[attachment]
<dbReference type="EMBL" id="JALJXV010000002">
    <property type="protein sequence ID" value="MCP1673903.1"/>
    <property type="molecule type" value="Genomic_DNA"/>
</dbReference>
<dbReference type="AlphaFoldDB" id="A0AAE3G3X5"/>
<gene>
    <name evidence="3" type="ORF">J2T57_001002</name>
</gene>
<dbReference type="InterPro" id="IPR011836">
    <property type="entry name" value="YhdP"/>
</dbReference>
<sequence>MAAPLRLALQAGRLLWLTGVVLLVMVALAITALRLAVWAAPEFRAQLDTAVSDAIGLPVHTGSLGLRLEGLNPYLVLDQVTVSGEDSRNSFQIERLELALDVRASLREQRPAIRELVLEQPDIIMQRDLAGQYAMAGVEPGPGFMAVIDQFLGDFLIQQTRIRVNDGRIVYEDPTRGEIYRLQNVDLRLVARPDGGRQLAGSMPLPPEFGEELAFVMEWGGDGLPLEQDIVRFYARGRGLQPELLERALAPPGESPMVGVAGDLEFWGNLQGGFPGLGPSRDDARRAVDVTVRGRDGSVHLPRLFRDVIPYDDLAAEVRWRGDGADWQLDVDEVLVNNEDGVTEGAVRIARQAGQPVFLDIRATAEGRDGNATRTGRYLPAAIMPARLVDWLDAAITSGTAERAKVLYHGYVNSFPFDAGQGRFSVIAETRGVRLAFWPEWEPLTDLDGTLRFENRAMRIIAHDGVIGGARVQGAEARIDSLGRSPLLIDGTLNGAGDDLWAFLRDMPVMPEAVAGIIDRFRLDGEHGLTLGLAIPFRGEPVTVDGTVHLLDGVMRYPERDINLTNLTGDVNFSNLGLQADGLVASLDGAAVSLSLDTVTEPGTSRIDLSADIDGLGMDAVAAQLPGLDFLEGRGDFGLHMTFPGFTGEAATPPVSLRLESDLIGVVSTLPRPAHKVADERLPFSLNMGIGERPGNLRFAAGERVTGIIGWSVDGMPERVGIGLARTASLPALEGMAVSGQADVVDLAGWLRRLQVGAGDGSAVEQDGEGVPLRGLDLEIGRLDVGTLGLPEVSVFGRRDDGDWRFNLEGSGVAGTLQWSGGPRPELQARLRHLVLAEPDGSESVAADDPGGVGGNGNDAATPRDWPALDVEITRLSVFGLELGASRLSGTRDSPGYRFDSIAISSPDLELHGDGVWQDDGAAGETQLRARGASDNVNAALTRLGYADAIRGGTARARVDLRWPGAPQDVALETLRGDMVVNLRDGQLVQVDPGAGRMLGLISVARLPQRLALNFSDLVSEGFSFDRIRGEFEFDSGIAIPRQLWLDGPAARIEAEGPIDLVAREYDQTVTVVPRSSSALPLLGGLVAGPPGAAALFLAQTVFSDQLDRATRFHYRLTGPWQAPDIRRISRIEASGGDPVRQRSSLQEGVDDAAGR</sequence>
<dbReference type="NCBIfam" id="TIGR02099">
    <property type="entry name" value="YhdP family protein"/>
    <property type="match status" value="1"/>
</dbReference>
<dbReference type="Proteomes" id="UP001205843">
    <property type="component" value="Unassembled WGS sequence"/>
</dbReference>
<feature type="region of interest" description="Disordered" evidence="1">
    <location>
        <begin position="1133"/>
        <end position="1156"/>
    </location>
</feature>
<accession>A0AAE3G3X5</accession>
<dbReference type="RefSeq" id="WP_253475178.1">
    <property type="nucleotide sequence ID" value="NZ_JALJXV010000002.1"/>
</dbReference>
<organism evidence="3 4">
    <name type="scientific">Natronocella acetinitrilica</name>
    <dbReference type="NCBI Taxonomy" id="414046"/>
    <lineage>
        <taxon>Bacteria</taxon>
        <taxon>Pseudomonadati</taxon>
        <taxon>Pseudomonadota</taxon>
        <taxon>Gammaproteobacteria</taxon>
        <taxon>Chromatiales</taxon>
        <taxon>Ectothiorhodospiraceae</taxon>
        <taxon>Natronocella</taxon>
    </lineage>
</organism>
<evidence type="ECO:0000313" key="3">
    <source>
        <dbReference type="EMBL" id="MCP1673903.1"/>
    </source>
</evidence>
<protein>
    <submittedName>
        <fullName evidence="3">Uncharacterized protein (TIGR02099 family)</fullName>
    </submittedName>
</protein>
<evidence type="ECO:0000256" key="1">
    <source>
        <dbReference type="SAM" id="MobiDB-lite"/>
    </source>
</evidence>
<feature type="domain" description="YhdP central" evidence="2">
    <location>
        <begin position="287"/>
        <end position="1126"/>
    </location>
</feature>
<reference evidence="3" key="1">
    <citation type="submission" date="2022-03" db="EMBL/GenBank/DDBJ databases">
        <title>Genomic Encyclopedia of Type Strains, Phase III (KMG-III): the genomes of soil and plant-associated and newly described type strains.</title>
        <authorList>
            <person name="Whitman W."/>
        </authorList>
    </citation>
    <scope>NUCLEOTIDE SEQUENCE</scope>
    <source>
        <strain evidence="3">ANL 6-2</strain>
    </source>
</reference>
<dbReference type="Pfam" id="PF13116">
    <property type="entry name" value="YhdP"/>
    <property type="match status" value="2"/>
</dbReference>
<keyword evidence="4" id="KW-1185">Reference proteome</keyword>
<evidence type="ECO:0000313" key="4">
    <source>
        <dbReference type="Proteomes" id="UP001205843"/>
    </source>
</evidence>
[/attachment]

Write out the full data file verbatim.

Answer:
<dbReference type="EMBL" id="JALJXV010000002">
    <property type="protein sequence ID" value="MCP1673903.1"/>
    <property type="molecule type" value="Genomic_DNA"/>
</dbReference>
<dbReference type="AlphaFoldDB" id="A0AAE3G3X5"/>
<gene>
    <name evidence="3" type="ORF">J2T57_001002</name>
</gene>
<dbReference type="InterPro" id="IPR011836">
    <property type="entry name" value="YhdP"/>
</dbReference>
<sequence>MAAPLRLALQAGRLLWLTGVVLLVMVALAITALRLAVWAAPEFRAQLDTAVSDAIGLPVHTGSLGLRLEGLNPYLVLDQVTVSGEDSRNSFQIERLELALDVRASLREQRPAIRELVLEQPDIIMQRDLAGQYAMAGVEPGPGFMAVIDQFLGDFLIQQTRIRVNDGRIVYEDPTRGEIYRLQNVDLRLVARPDGGRQLAGSMPLPPEFGEELAFVMEWGGDGLPLEQDIVRFYARGRGLQPELLERALAPPGESPMVGVAGDLEFWGNLQGGFPGLGPSRDDARRAVDVTVRGRDGSVHLPRLFRDVIPYDDLAAEVRWRGDGADWQLDVDEVLVNNEDGVTEGAVRIARQAGQPVFLDIRATAEGRDGNATRTGRYLPAAIMPARLVDWLDAAITSGTAERAKVLYHGYVNSFPFDAGQGRFSVIAETRGVRLAFWPEWEPLTDLDGTLRFENRAMRIIAHDGVIGGARVQGAEARIDSLGRSPLLIDGTLNGAGDDLWAFLRDMPVMPEAVAGIIDRFRLDGEHGLTLGLAIPFRGEPVTVDGTVHLLDGVMRYPERDINLTNLTGDVNFSNLGLQADGLVASLDGAAVSLSLDTVTEPGTSRIDLSADIDGLGMDAVAAQLPGLDFLEGRGDFGLHMTFPGFTGEAATPPVSLRLESDLIGVVSTLPRPAHKVADERLPFSLNMGIGERPGNLRFAAGERVTGIIGWSVDGMPERVGIGLARTASLPALEGMAVSGQADVVDLAGWLRRLQVGAGDGSAVEQDGEGVPLRGLDLEIGRLDVGTLGLPEVSVFGRRDDGDWRFNLEGSGVAGTLQWSGGPRPELQARLRHLVLAEPDGSESVAADDPGGVGGNGNDAATPRDWPALDVEITRLSVFGLELGASRLSGTRDSPGYRFDSIAISSPDLELHGDGVWQDDGAAGETQLRARGASDNVNAALTRLGYADAIRGGTARARVDLRWPGAPQDVALETLRGDMVVNLRDGQLVQVDPGAGRMLGLISVARLPQRLALNFSDLVSEGFSFDRIRGEFEFDSGIAIPRQLWLDGPAARIEAEGPIDLVAREYDQTVTVVPRSSSALPLLGGLVAGPPGAAALFLAQTVFSDQLDRATRFHYRLTGPWQAPDIRRISRIEASGGDPVRQRSSLQEGVDDAAGR</sequence>
<dbReference type="NCBIfam" id="TIGR02099">
    <property type="entry name" value="YhdP family protein"/>
    <property type="match status" value="1"/>
</dbReference>
<dbReference type="Proteomes" id="UP001205843">
    <property type="component" value="Unassembled WGS sequence"/>
</dbReference>
<feature type="region of interest" description="Disordered" evidence="1">
    <location>
        <begin position="1133"/>
        <end position="1156"/>
    </location>
</feature>
<accession>A0AAE3G3X5</accession>
<dbReference type="RefSeq" id="WP_253475178.1">
    <property type="nucleotide sequence ID" value="NZ_JALJXV010000002.1"/>
</dbReference>
<organism evidence="3 4">
    <name type="scientific">Natronocella acetinitrilica</name>
    <dbReference type="NCBI Taxonomy" id="414046"/>
    <lineage>
        <taxon>Bacteria</taxon>
        <taxon>Pseudomonadati</taxon>
        <taxon>Pseudomonadota</taxon>
        <taxon>Gammaproteobacteria</taxon>
        <taxon>Chromatiales</taxon>
        <taxon>Ectothiorhodospiraceae</taxon>
        <taxon>Natronocella</taxon>
    </lineage>
</organism>
<evidence type="ECO:0000313" key="3">
    <source>
        <dbReference type="EMBL" id="MCP1673903.1"/>
    </source>
</evidence>
<protein>
    <submittedName>
        <fullName evidence="3">Uncharacterized protein (TIGR02099 family)</fullName>
    </submittedName>
</protein>
<evidence type="ECO:0000256" key="1">
    <source>
        <dbReference type="SAM" id="MobiDB-lite"/>
    </source>
</evidence>
<feature type="domain" description="YhdP central" evidence="2">
    <location>
        <begin position="287"/>
        <end position="1126"/>
    </location>
</feature>
<reference evidence="3" key="1">
    <citation type="submission" date="2022-03" db="EMBL/GenBank/DDBJ databases">
        <title>Genomic Encyclopedia of Type Strains, Phase III (KMG-III): the genomes of soil and plant-associated and newly described type strains.</title>
        <authorList>
            <person name="Whitman W."/>
        </authorList>
    </citation>
    <scope>NUCLEOTIDE SEQUENCE</scope>
    <source>
        <strain evidence="3">ANL 6-2</strain>
    </source>
</reference>
<dbReference type="Pfam" id="PF13116">
    <property type="entry name" value="YhdP"/>
    <property type="match status" value="2"/>
</dbReference>
<keyword evidence="4" id="KW-1185">Reference proteome</keyword>
<evidence type="ECO:0000313" key="4">
    <source>
        <dbReference type="Proteomes" id="UP001205843"/>
    </source>
</evidence>